Avian influenza threat: Forest officials raise a caution as migratory birds descend on Harike wetland

According to a rough estimate of the officials, around 10,000 birds, including rare species, have already arrived at the wetland, Hari-Ke-Pattan wetland; forest officials are cautious in the wake of avian influenza cases in Rajasthan
The Punajb department of forests and wildlife preservation has started taking precautionary measures at Harike wetland in view of the death of more than 170 migratory birds in Rajasthan due to avian influenza. (HT photo)
The Punajb department of forests and wildlife preservation has started taking precautionary measures at Harike wetland in view of the death of more than 170 migratory birds in Rajasthan due to avian influenza. (HT photo)
Published on Nov 15, 2021 02:05 AM IST
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ByAnil Sharma, Tarn Taran

With the start of the arrival of winged guests from the different parts of Europe and North Asia to the India’s second largest wetland Harike, the state department of forests and wildlife preservation has started taking precautionary measures in view of the death of more than 170 birds in Rajasthan due to avian influenza.

According to a rough estimate of the officials, around 10,000 birds, including rare species, have arrived at the wetland, also known as Hari-Ke-Pattan. Though no case of bird flu has been reported at the Harike Pattan Bird Sanctuary, the monitoring of birds has been intensified.

The wetland and the lake were formed by constructing the headworks across the Sutlej river in 1953. Since then, the wetland spreading over 100 square miles has become a home to rare varieties of avifauna that arrive here from different countries.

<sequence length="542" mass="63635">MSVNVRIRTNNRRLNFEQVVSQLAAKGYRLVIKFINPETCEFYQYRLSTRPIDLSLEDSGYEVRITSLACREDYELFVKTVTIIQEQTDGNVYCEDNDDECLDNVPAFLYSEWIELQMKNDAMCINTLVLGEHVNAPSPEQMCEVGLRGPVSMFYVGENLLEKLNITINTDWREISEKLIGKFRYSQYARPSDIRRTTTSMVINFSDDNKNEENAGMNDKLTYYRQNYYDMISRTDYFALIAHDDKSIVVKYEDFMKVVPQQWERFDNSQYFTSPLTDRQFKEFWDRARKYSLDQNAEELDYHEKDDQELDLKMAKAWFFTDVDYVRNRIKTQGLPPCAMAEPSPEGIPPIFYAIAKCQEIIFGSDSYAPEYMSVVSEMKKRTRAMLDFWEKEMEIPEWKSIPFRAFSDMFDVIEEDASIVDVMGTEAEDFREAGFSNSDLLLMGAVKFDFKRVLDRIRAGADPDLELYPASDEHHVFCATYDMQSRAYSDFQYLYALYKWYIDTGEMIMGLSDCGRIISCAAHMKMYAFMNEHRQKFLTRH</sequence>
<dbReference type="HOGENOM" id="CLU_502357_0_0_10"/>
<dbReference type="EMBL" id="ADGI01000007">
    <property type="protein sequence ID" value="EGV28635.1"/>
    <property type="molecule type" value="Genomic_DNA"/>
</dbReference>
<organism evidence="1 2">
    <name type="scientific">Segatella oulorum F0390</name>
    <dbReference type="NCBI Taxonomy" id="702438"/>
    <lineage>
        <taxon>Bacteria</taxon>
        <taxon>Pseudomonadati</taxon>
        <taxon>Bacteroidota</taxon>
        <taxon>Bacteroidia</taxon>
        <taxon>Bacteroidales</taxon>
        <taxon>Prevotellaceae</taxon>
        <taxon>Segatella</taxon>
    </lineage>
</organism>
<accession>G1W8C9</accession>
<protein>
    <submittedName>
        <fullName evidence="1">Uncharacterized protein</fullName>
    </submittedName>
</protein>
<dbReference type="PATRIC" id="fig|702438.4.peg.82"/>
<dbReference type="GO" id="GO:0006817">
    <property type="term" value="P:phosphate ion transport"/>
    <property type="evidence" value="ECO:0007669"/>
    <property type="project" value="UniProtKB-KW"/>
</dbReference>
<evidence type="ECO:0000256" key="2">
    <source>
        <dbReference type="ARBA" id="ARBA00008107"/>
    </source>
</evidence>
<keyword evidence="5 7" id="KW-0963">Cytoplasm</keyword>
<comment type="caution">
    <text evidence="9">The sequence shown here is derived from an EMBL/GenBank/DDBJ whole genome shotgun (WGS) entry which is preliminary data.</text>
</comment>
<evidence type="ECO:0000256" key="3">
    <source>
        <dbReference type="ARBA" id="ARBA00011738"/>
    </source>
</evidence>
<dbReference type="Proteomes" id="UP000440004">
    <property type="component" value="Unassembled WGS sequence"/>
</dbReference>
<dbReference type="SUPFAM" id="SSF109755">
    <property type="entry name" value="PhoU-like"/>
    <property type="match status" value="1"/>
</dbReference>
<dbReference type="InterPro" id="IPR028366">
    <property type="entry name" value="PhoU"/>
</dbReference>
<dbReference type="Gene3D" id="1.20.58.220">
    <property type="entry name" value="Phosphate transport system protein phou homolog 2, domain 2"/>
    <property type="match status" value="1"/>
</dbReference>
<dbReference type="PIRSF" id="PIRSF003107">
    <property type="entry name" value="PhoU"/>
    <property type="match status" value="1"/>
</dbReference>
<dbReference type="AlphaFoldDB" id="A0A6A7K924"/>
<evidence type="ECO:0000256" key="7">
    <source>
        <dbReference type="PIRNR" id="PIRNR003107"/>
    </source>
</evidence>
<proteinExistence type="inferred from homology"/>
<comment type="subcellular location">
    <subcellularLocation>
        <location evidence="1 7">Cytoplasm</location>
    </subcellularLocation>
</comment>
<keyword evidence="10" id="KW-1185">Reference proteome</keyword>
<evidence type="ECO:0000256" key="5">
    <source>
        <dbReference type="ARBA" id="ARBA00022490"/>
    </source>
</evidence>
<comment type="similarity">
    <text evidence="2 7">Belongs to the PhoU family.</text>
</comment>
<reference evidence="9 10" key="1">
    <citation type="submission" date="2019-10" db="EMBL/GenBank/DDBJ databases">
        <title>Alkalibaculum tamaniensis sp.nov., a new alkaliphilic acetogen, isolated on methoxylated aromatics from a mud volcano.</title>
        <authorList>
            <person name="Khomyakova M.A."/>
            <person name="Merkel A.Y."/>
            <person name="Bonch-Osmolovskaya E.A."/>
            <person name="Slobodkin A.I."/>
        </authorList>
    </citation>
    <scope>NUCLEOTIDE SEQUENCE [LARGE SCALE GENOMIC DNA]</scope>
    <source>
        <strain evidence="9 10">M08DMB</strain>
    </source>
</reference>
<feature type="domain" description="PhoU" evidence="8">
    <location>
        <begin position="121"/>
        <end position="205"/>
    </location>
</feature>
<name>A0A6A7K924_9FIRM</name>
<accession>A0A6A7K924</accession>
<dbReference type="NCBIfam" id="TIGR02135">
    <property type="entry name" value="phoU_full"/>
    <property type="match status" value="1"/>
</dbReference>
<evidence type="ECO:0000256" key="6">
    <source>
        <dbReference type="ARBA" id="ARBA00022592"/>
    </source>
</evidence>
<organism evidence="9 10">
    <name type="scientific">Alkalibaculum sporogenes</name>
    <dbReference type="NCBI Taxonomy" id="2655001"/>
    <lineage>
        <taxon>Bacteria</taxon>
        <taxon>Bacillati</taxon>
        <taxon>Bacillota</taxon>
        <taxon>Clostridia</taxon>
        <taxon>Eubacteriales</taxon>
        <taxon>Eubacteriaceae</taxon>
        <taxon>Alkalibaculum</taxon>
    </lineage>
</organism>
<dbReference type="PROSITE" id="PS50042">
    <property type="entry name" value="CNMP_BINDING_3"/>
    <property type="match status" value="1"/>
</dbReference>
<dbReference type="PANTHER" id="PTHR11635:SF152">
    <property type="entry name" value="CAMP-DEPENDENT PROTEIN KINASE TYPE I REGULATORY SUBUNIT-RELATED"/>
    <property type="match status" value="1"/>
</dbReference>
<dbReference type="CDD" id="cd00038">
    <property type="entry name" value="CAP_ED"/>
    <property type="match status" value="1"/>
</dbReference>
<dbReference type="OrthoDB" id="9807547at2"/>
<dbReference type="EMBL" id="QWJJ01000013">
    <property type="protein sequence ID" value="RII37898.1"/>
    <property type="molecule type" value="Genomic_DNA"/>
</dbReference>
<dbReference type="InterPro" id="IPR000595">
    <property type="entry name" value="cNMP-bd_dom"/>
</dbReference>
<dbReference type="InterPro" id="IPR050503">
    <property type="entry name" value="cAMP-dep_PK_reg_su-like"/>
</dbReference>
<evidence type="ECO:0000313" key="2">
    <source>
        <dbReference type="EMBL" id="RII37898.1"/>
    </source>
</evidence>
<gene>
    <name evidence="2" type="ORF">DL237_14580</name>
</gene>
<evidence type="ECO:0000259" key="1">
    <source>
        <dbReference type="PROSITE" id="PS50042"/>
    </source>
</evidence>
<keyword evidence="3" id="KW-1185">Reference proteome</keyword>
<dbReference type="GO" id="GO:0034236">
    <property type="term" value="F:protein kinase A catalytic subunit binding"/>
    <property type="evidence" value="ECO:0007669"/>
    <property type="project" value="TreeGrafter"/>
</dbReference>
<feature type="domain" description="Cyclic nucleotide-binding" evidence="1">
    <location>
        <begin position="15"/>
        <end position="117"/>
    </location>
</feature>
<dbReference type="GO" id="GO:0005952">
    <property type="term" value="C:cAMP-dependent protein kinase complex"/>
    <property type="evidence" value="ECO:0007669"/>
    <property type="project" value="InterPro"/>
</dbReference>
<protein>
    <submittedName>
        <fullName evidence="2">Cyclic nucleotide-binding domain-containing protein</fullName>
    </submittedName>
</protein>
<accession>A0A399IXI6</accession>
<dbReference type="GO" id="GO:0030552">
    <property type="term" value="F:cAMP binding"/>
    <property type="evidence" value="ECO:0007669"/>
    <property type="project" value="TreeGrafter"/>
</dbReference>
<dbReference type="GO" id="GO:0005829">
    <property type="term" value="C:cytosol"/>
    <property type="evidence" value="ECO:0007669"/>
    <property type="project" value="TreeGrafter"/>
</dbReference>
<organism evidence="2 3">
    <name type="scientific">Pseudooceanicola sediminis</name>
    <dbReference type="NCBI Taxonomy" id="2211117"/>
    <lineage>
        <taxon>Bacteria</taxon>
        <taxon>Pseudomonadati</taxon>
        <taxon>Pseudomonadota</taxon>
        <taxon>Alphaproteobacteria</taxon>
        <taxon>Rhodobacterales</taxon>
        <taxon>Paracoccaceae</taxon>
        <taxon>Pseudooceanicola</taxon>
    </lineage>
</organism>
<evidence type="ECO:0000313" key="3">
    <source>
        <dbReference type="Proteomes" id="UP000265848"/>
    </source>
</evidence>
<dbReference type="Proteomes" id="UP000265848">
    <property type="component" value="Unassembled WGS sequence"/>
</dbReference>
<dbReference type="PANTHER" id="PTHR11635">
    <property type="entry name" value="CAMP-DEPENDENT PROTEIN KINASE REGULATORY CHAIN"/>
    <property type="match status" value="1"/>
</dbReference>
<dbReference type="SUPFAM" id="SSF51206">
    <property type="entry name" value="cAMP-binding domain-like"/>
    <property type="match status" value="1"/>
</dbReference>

“So far, no case of bird flu has been reported at Harike, but our precautions are in place. Our teams are regularly monitoring all activities there. The birds have just started arriving and their arrival will increase in the coming days,” said Ferozepur divisional forest officer, wildlife, Nalin Yadav.

The birds species that have reached Harike include bar-headed goose, greylag goose, ruddy shelduck, gulls, pintail duck, tufted duck, northern shoveller, wigeon, red-crested pochard, common teal, white-eyed pochard, knob-billed duck, black-headed ibis, marsh harrier etc. “More birds of these species will arrive in the coming months,” said Gitanjali Kanwar, coordinator, aquatic biodiversity, WWF India.

She said, “We have also spotted rare species of water birds in Harike, like black-tailed godwit, golden plover, ferruginous pochard, greater flamingo, greater spotted eagle, etc.”

“Due to extra precautionary measures keeping in view of the reports of bird flu in some parts of the country, including Rajasthan, there is no case of death of any bird at Harike. The department’s teams are working round the clock to ensure the safety of birds,” she added.

When asked about the effect of smog on the migratory birds, she said, “During our recent years’ study, we have found that there is no major impact of smog on the avian guests visiting Harike. The water body at Harike is quite large and these birds can easily locate it while flying.”

Gitanjali expects more than 1 lakh migratory birds at the wetland by January. The officials have also increased their security against the poaching activities.

Every year, thousands of winged guests from low-temperature regions arrive at the world-famous bird sanctuary in the first week of November as lakes of those regions freeze in winter. They are expected to stay here till March. Last year, a total of 90 species were recorded, including three unidentified.

Last year, nearly 75,000 migratory birds had arrived at the wetland, which was the lowest in over six years. The officials had cited ‘some undescribed issues in the low temperature regions’ for the low number. In 2019, the count of migratory birds that arrived at the wetland was around 1,23,000; and the number was 95,000 in 2018; 93,000 in 2017; and 1,05,000 in 2016.

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Monday, January 24, 2022